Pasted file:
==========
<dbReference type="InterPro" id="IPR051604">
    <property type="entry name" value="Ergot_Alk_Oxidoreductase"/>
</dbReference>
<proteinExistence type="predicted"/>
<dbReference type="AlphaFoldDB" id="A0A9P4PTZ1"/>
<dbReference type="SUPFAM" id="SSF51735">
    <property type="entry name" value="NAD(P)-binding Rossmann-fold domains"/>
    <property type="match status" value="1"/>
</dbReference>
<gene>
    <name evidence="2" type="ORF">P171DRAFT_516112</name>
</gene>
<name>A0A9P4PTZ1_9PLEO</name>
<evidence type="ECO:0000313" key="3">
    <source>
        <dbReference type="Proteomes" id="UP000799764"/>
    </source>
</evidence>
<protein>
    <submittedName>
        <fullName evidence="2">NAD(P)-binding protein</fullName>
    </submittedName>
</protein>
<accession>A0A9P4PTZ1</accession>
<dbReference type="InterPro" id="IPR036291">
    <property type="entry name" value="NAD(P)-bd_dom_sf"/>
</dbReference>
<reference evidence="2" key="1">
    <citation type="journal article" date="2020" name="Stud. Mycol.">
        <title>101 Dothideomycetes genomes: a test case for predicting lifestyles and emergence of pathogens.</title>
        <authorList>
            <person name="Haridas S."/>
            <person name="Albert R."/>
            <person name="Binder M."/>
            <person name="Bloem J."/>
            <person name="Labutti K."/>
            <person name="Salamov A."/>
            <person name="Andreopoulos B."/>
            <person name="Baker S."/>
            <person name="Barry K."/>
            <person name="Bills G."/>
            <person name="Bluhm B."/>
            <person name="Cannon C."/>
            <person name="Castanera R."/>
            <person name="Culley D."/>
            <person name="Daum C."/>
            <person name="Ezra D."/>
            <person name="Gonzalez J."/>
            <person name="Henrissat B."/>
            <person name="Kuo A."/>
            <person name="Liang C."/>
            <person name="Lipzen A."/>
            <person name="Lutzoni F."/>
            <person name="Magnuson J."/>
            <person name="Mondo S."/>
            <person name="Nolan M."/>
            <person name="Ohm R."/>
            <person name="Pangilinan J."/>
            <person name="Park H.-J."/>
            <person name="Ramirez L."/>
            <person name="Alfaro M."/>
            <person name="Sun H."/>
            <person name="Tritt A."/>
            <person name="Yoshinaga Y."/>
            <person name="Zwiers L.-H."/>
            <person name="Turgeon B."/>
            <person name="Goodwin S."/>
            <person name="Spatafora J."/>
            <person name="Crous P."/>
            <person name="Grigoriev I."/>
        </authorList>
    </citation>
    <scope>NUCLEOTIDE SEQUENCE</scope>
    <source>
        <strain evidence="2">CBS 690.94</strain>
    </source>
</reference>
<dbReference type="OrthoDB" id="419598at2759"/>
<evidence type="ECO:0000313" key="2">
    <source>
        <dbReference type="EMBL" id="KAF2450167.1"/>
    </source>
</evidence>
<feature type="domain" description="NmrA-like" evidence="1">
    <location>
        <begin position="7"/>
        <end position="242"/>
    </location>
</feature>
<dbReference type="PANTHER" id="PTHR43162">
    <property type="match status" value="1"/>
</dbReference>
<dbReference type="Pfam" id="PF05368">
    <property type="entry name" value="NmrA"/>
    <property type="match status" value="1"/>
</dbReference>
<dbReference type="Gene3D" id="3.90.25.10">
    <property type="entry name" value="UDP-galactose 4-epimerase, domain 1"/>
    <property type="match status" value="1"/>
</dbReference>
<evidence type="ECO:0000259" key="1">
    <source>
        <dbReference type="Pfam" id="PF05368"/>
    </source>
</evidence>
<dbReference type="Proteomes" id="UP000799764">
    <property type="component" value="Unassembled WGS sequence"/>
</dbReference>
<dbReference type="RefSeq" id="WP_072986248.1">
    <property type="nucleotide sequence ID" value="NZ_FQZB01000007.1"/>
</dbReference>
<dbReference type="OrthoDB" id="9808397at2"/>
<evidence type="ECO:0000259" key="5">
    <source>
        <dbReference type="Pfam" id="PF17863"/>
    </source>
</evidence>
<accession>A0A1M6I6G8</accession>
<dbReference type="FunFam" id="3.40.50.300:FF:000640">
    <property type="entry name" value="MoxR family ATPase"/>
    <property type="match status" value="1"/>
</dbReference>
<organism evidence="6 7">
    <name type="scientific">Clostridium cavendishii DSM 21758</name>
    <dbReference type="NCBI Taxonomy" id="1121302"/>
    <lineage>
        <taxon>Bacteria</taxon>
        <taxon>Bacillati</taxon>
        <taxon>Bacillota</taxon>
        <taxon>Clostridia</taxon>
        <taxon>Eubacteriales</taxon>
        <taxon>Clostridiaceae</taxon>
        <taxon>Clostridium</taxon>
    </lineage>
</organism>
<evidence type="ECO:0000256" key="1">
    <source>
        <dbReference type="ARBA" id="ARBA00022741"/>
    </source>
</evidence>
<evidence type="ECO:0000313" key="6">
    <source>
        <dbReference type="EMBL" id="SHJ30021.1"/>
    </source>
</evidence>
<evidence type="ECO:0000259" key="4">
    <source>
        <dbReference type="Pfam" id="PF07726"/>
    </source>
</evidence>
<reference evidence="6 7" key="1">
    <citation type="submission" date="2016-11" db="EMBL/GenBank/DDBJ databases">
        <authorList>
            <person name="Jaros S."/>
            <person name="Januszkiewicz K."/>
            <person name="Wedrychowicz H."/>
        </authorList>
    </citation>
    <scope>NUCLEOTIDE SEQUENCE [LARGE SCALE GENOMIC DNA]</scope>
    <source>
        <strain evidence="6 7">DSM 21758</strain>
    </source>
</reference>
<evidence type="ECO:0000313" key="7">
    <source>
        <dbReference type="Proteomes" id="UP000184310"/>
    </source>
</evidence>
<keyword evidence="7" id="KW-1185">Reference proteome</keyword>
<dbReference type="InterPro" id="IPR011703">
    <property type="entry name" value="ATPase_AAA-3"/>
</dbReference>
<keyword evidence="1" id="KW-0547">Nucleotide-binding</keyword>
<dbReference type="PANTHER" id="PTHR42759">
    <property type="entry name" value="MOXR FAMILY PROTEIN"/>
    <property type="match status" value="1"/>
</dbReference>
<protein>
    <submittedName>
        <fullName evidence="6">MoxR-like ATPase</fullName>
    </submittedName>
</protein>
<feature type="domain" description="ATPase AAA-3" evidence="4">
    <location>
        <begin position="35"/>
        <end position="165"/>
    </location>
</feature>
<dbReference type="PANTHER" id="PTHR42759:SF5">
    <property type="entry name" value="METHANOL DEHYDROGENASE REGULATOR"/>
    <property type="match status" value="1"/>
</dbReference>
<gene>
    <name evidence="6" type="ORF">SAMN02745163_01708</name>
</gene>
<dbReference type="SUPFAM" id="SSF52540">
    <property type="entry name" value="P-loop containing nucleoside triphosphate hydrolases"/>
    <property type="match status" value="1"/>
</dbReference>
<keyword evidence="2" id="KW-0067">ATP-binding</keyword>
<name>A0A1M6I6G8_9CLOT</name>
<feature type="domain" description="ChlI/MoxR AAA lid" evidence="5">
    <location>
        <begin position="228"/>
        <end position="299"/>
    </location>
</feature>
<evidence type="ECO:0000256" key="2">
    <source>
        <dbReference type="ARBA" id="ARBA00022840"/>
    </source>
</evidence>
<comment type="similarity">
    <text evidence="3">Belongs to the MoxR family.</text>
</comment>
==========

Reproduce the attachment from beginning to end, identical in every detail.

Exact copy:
<dbReference type="InterPro" id="IPR051604">
    <property type="entry name" value="Ergot_Alk_Oxidoreductase"/>
</dbReference>
<proteinExistence type="predicted"/>
<dbReference type="AlphaFoldDB" id="A0A9P4PTZ1"/>
<dbReference type="SUPFAM" id="SSF51735">
    <property type="entry name" value="NAD(P)-binding Rossmann-fold domains"/>
    <property type="match status" value="1"/>
</dbReference>
<gene>
    <name evidence="2" type="ORF">P171DRAFT_516112</name>
</gene>
<name>A0A9P4PTZ1_9PLEO</name>
<evidence type="ECO:0000313" key="3">
    <source>
        <dbReference type="Proteomes" id="UP000799764"/>
    </source>
</evidence>
<protein>
    <submittedName>
        <fullName evidence="2">NAD(P)-binding protein</fullName>
    </submittedName>
</protein>
<accession>A0A9P4PTZ1</accession>
<dbReference type="InterPro" id="IPR036291">
    <property type="entry name" value="NAD(P)-bd_dom_sf"/>
</dbReference>
<reference evidence="2" key="1">
    <citation type="journal article" date="2020" name="Stud. Mycol.">
        <title>101 Dothideomycetes genomes: a test case for predicting lifestyles and emergence of pathogens.</title>
        <authorList>
            <person name="Haridas S."/>
            <person name="Albert R."/>
            <person name="Binder M."/>
            <person name="Bloem J."/>
            <person name="Labutti K."/>
            <person name="Salamov A."/>
            <person name="Andreopoulos B."/>
            <person name="Baker S."/>
            <person name="Barry K."/>
            <person name="Bills G."/>
            <person name="Bluhm B."/>
            <person name="Cannon C."/>
            <person name="Castanera R."/>
            <person name="Culley D."/>
            <person name="Daum C."/>
            <person name="Ezra D."/>
            <person name="Gonzalez J."/>
            <person name="Henrissat B."/>
            <person name="Kuo A."/>
            <person name="Liang C."/>
            <person name="Lipzen A."/>
            <person name="Lutzoni F."/>
            <person name="Magnuson J."/>
            <person name="Mondo S."/>
            <person name="Nolan M."/>
            <person name="Ohm R."/>
            <person name="Pangilinan J."/>
            <person name="Park H.-J."/>
            <person name="Ramirez L."/>
            <person name="Alfaro M."/>
            <person name="Sun H."/>
            <person name="Tritt A."/>
            <person name="Yoshinaga Y."/>
            <person name="Zwiers L.-H."/>
            <person name="Turgeon B."/>
            <person name="Goodwin S."/>
            <person name="Spatafora J."/>
            <person name="Crous P."/>
            <person name="Grigoriev I."/>
        </authorList>
    </citation>
    <scope>NUCLEOTIDE SEQUENCE</scope>
    <source>
        <strain evidence="2">CBS 690.94</strain>
    </source>
</reference>
<dbReference type="OrthoDB" id="419598at2759"/>
<evidence type="ECO:0000313" key="2">
    <source>
        <dbReference type="EMBL" id="KAF2450167.1"/>
    </source>
</evidence>
<feature type="domain" description="NmrA-like" evidence="1">
    <location>
        <begin position="7"/>
        <end position="242"/>
    </location>
</feature>
<dbReference type="PANTHER" id="PTHR43162">
    <property type="match status" value="1"/>
</dbReference>
<dbReference type="Pfam" id="PF05368">
    <property type="entry name" value="NmrA"/>
    <property type="match status" value="1"/>
</dbReference>
<dbReference type="Gene3D" id="3.90.25.10">
    <property type="entry name" value="UDP-galactose 4-epimerase, domain 1"/>
    <property type="match status" value="1"/>
</dbReference>
<evidence type="ECO:0000259" key="1">
    <source>
        <dbReference type="Pfam" id="PF05368"/>
    </source>
</evidence>
<dbReference type="Proteomes" id="UP000799764">
    <property type="component" value="Unassembled WGS sequence"/>
</dbReference>
<dbReference type="RefSeq" id="WP_072986248.1">
    <property type="nucleotide sequence ID" value="NZ_FQZB01000007.1"/>
</dbReference>
<dbReference type="OrthoDB" id="9808397at2"/>
<evidence type="ECO:0000259" key="5">
    <source>
        <dbReference type="Pfam" id="PF17863"/>
    </source>
</evidence>
<accession>A0A1M6I6G8</accession>
<dbReference type="FunFam" id="3.40.50.300:FF:000640">
    <property type="entry name" value="MoxR family ATPase"/>
    <property type="match status" value="1"/>
</dbReference>
<organism evidence="6 7">
    <name type="scientific">Clostridium cavendishii DSM 21758</name>
    <dbReference type="NCBI Taxonomy" id="1121302"/>
    <lineage>
        <taxon>Bacteria</taxon>
        <taxon>Bacillati</taxon>
        <taxon>Bacillota</taxon>
        <taxon>Clostridia</taxon>
        <taxon>Eubacteriales</taxon>
        <taxon>Clostridiaceae</taxon>
        <taxon>Clostridium</taxon>
    </lineage>
</organism>
<evidence type="ECO:0000256" key="1">
    <source>
        <dbReference type="ARBA" id="ARBA00022741"/>
    </source>
</evidence>
<evidence type="ECO:0000313" key="6">
    <source>
        <dbReference type="EMBL" id="SHJ30021.1"/>
    </source>
</evidence>
<evidence type="ECO:0000259" key="4">
    <source>
        <dbReference type="Pfam" id="PF07726"/>
    </source>
</evidence>
<reference evidence="6 7" key="1">
    <citation type="submission" date="2016-11" db="EMBL/GenBank/DDBJ databases">
        <authorList>
            <person name="Jaros S."/>
            <person name="Januszkiewicz K."/>
            <person name="Wedrychowicz H."/>
        </authorList>
    </citation>
    <scope>NUCLEOTIDE SEQUENCE [LARGE SCALE GENOMIC DNA]</scope>
    <source>
        <strain evidence="6 7">DSM 21758</strain>
    </source>
</reference>
<evidence type="ECO:0000313" key="7">
    <source>
        <dbReference type="Proteomes" id="UP000184310"/>
    </source>
</evidence>
<keyword evidence="7" id="KW-1185">Reference proteome</keyword>
<dbReference type="InterPro" id="IPR011703">
    <property type="entry name" value="ATPase_AAA-3"/>
</dbReference>
<keyword evidence="1" id="KW-0547">Nucleotide-binding</keyword>
<dbReference type="PANTHER" id="PTHR42759">
    <property type="entry name" value="MOXR FAMILY PROTEIN"/>
    <property type="match status" value="1"/>
</dbReference>
<protein>
    <submittedName>
        <fullName evidence="6">MoxR-like ATPase</fullName>
    </submittedName>
</protein>
<feature type="domain" description="ATPase AAA-3" evidence="4">
    <location>
        <begin position="35"/>
        <end position="165"/>
    </location>
</feature>
<dbReference type="PANTHER" id="PTHR42759:SF5">
    <property type="entry name" value="METHANOL DEHYDROGENASE REGULATOR"/>
    <property type="match status" value="1"/>
</dbReference>
<gene>
    <name evidence="6" type="ORF">SAMN02745163_01708</name>
</gene>
<dbReference type="SUPFAM" id="SSF52540">
    <property type="entry name" value="P-loop containing nucleoside triphosphate hydrolases"/>
    <property type="match status" value="1"/>
</dbReference>
<keyword evidence="2" id="KW-0067">ATP-binding</keyword>
<name>A0A1M6I6G8_9CLOT</name>
<feature type="domain" description="ChlI/MoxR AAA lid" evidence="5">
    <location>
        <begin position="228"/>
        <end position="299"/>
    </location>
</feature>
<evidence type="ECO:0000256" key="2">
    <source>
        <dbReference type="ARBA" id="ARBA00022840"/>
    </source>
</evidence>
<comment type="similarity">
    <text evidence="3">Belongs to the MoxR family.</text>
</comment>